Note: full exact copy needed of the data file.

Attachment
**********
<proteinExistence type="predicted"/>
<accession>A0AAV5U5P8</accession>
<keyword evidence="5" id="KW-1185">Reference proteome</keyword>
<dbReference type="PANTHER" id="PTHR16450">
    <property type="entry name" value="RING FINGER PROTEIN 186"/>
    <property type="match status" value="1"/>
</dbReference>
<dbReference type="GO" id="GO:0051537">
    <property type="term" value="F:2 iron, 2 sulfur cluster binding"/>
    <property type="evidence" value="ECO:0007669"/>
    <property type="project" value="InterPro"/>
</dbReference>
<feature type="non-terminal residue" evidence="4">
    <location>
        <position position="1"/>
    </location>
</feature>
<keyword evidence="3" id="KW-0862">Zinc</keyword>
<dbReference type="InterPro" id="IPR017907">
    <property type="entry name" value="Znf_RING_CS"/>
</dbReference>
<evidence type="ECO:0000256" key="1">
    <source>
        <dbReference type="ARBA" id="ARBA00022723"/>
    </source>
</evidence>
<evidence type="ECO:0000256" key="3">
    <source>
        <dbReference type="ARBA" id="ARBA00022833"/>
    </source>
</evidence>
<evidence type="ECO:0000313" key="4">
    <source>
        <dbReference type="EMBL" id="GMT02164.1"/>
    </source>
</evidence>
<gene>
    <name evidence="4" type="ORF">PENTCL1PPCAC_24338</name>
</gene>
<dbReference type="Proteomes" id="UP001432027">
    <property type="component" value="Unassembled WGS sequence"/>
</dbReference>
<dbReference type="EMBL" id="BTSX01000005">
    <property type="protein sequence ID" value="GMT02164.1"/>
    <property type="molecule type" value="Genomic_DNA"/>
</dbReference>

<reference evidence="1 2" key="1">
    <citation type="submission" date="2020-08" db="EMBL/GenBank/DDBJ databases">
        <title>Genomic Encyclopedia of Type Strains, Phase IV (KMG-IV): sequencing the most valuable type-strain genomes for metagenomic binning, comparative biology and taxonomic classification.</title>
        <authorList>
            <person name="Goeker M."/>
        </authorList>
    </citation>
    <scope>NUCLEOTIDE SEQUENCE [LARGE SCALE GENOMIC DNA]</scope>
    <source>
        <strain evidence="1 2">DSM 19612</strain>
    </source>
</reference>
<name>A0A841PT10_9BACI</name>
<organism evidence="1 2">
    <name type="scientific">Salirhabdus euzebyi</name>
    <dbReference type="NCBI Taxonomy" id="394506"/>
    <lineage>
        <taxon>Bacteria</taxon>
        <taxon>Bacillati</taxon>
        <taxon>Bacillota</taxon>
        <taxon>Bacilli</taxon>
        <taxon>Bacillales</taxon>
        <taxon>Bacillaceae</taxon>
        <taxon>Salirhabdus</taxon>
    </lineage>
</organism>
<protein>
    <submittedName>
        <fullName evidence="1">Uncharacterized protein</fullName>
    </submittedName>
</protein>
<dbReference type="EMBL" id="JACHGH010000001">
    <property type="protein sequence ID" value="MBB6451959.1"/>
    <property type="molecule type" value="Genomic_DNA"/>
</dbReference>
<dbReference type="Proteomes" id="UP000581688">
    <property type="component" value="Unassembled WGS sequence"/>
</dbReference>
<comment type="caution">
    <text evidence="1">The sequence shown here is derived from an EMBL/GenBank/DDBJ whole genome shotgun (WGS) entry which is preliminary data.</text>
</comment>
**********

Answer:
<proteinExistence type="predicted"/>
<accession>A0AAV5U5P8</accession>
<keyword evidence="5" id="KW-1185">Reference proteome</keyword>
<dbReference type="PANTHER" id="PTHR16450">
    <property type="entry name" value="RING FINGER PROTEIN 186"/>
    <property type="match status" value="1"/>
</dbReference>
<dbReference type="GO" id="GO:0051537">
    <property type="term" value="F:2 iron, 2 sulfur cluster binding"/>
    <property type="evidence" value="ECO:0007669"/>
    <property type="project" value="InterPro"/>
</dbReference>
<feature type="non-terminal residue" evidence="4">
    <location>
        <position position="1"/>
    </location>
</feature>
<keyword evidence="3" id="KW-0862">Zinc</keyword>
<dbReference type="InterPro" id="IPR017907">
    <property type="entry name" value="Znf_RING_CS"/>
</dbReference>
<evidence type="ECO:0000256" key="1">
    <source>
        <dbReference type="ARBA" id="ARBA00022723"/>
    </source>
</evidence>
<evidence type="ECO:0000256" key="3">
    <source>
        <dbReference type="ARBA" id="ARBA00022833"/>
    </source>
</evidence>
<evidence type="ECO:0000313" key="4">
    <source>
        <dbReference type="EMBL" id="GMT02164.1"/>
    </source>
</evidence>
<gene>
    <name evidence="4" type="ORF">PENTCL1PPCAC_24338</name>
</gene>
<dbReference type="Proteomes" id="UP001432027">
    <property type="component" value="Unassembled WGS sequence"/>
</dbReference>
<dbReference type="EMBL" id="BTSX01000005">
    <property type="protein sequence ID" value="GMT02164.1"/>
    <property type="molecule type" value="Genomic_DNA"/>
</dbReference>

<reference evidence="1 2" key="1">
    <citation type="submission" date="2020-08" db="EMBL/GenBank/DDBJ databases">
        <title>Genomic Encyclopedia of Type Strains, Phase IV (KMG-IV): sequencing the most valuable type-strain genomes for metagenomic binning, comparative biology and taxonomic classification.</title>
        <authorList>
            <person name="Goeker M."/>
        </authorList>
    </citation>
    <scope>NUCLEOTIDE SEQUENCE [LARGE SCALE GENOMIC DNA]</scope>
    <source>
        <strain evidence="1 2">DSM 19612</strain>
    </source>
</reference>
<name>A0A841PT10_9BACI</name>
<organism evidence="1 2">
    <name type="scientific">Salirhabdus euzebyi</name>
    <dbReference type="NCBI Taxonomy" id="394506"/>
    <lineage>
        <taxon>Bacteria</taxon>
        <taxon>Bacillati</taxon>
        <taxon>Bacillota</taxon>
        <taxon>Bacilli</taxon>
        <taxon>Bacillales</taxon>
        <taxon>Bacillaceae</taxon>
        <taxon>Salirhabdus</taxon>
    </lineage>
</organism>
<protein>
    <submittedName>
        <fullName evidence="1">Uncharacterized protein</fullName>
    </submittedName>
</protein>
<dbReference type="EMBL" id="JACHGH010000001">
    <property type="protein sequence ID" value="MBB6451959.1"/>
    <property type="molecule type" value="Genomic_DNA"/>
</dbReference>
<dbReference type="Proteomes" id="UP000581688">
    <property type="component" value="Unassembled WGS sequence"/>
</dbReference>
<comment type="caution">
    <text evidence="1">The sequence shown here is derived from an EMBL/GenBank/DDBJ whole genome shotgun (WGS) entry which is preliminary data.</text>
</comment>